THE SALESIAN SISTERS IN THE SOUTH PACIFIC REGION
Their province is dedicated to Mary Help of Christians and is called the South Pacific Region comprising Australia, Samoa, American Samoa and the Solomon Islands. They have one house in Adelaide (their founding house in their province, founded in 1954), three houses in Melbourne and two houses in Sydney. There are two houses in Samoa, one house in American Samoa and one house in the Solomon Islands. They carry on a variety of activities for the welfare of young people: parish work, work with migrants, schools, hostels, youth centres, retreat work, child care centres,camps, etc.
10 THINGS YOU SHOULD KNOW ABOUT THE SALESIANS
This was chosen by St. John Bosco because of the esteem he had for St. Frances de Sales, and his desire that his Sisters, Priests, and Brothers to imitate the kind and gentle ways of this saint.
St. Mary Mazzarello (1837-1881) worked with St. John Bosco (also known as Don Bosco) and found the Salesian Sisters in 1872. Today, our Order numbers more than 16,000 Sisters in 96 countries.
MARY HELP OF CHRISTIANS
This title for the Blessed Mother dates to 1571 and Pope Pius V. Don Bosco believed, "Our Lady wants us to honor Her under the title Mary, Help of Christians. Times are so bad that we need Our Lady to help us to be faithful and defend our faith."
The official initials represent their official title in Latin: FILIAE MARIAE AUXILIATRICE. This translates, DAUGHTERS OF MARY HELP OF CHRISTIANS, the formal name of the Salesian Sisters.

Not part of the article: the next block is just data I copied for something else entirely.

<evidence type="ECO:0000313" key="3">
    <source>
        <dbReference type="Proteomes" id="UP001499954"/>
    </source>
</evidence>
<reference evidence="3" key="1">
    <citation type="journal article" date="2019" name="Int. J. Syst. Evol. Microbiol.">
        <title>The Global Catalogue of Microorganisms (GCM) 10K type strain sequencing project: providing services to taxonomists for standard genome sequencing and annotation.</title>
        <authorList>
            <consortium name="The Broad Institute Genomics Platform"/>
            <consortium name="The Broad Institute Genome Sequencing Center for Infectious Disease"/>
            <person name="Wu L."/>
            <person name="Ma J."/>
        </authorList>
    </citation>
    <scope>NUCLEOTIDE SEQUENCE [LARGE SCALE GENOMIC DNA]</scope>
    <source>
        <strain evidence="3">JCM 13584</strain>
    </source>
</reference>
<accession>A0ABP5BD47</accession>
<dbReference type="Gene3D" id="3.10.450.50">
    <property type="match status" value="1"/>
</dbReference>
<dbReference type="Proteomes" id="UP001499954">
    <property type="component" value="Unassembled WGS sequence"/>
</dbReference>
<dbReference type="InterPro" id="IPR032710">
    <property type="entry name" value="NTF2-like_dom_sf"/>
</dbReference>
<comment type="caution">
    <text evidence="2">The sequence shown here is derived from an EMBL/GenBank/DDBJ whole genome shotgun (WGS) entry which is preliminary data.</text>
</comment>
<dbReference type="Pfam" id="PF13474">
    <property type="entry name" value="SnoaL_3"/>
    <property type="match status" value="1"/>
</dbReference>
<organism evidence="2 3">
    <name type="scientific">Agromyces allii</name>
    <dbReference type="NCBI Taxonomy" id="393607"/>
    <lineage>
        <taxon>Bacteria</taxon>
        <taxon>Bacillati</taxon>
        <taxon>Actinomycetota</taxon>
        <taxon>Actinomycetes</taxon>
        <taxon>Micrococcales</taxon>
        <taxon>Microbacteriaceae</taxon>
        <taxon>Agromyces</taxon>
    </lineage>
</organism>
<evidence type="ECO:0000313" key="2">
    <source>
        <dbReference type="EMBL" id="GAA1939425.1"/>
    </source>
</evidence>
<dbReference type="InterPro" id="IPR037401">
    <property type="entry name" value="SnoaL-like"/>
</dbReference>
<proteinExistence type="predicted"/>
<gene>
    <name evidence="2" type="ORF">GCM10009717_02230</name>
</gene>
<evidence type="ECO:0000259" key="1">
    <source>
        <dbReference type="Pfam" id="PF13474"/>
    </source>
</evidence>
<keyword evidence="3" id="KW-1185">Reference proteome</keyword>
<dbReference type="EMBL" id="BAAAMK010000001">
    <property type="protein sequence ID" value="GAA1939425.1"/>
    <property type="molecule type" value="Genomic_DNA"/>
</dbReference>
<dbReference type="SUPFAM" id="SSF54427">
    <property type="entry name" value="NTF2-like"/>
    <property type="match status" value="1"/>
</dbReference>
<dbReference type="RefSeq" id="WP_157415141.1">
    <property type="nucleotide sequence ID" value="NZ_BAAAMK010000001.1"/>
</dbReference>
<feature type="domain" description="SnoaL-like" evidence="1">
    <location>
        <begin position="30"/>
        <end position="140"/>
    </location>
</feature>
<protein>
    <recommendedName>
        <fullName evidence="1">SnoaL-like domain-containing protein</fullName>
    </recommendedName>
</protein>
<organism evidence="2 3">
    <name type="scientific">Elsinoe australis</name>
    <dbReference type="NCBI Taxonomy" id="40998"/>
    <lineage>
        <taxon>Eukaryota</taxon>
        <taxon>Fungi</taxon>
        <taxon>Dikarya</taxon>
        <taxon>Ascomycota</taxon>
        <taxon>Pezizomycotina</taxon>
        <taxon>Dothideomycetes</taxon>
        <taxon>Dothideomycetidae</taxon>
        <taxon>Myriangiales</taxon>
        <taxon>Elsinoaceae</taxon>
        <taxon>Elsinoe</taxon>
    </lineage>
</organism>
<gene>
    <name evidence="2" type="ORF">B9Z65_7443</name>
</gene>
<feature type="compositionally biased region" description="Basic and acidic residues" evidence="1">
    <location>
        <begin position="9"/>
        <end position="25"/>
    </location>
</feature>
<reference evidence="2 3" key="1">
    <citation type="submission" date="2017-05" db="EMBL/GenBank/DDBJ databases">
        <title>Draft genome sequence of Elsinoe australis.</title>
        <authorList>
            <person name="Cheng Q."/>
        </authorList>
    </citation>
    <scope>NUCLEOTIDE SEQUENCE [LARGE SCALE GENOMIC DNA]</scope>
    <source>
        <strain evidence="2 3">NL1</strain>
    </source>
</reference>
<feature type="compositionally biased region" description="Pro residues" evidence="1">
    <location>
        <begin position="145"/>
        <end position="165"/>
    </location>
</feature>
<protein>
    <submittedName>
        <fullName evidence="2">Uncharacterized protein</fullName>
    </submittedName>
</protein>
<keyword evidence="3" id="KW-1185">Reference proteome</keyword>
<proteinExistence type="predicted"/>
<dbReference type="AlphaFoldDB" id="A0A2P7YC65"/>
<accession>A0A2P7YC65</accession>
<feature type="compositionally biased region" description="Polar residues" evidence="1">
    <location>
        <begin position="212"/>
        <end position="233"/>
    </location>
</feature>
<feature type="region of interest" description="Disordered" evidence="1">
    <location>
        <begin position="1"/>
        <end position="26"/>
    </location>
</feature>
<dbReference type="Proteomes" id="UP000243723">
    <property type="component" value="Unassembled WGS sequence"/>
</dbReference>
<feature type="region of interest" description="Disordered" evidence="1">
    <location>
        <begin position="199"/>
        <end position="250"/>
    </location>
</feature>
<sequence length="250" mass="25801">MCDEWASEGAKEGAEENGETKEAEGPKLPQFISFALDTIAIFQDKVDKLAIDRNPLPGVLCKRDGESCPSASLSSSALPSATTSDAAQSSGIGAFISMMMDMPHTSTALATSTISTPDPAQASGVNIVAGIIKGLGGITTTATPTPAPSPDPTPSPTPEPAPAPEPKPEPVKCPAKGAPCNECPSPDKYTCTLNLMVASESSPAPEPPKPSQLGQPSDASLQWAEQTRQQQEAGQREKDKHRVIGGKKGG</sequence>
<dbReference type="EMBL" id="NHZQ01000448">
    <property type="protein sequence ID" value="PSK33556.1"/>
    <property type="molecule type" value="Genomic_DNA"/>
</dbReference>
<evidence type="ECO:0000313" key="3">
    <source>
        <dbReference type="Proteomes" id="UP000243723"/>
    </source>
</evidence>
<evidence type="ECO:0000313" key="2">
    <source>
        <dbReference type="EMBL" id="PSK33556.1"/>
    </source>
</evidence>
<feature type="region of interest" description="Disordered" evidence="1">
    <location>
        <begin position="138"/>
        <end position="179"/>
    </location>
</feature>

The Salesian Sisters is an international congregation, and is geographically divided into provinces. The South Pacific Region (SPR) Province currently have communities of Salesian Sisters living in Australia, Samoa, American Samoa, and the Solomon Islands.MISSION. The mission of the Salesian Sisters, Priests, and Brothers is to educate young people, especially the poor.
With the declining number of young women and men choosing religious life in the Catholic Church, they are fortunate that their Order is growing around the world.
Salesian Cooperators are lay people who work with to bring the Salesian Spirit to their families and work place. Volunteers of Don Bosco are lay woman with vows who carry out the Salesian Spirit in the same fashion.
An atmosphere of warmth and love permeates their Salesian convents, schools, youth centers, and camps. They are a welcoming, extended family.
DA MIHI ANIMAS CAETERA TOLLE!
The motto of their Congregation, which means: "Give me Souls...Take Away The Rest!" It was the battle cry of Don Bosco that he left as a legacy to them.
P.O Box R-35
Phone: Convent: +677-36-333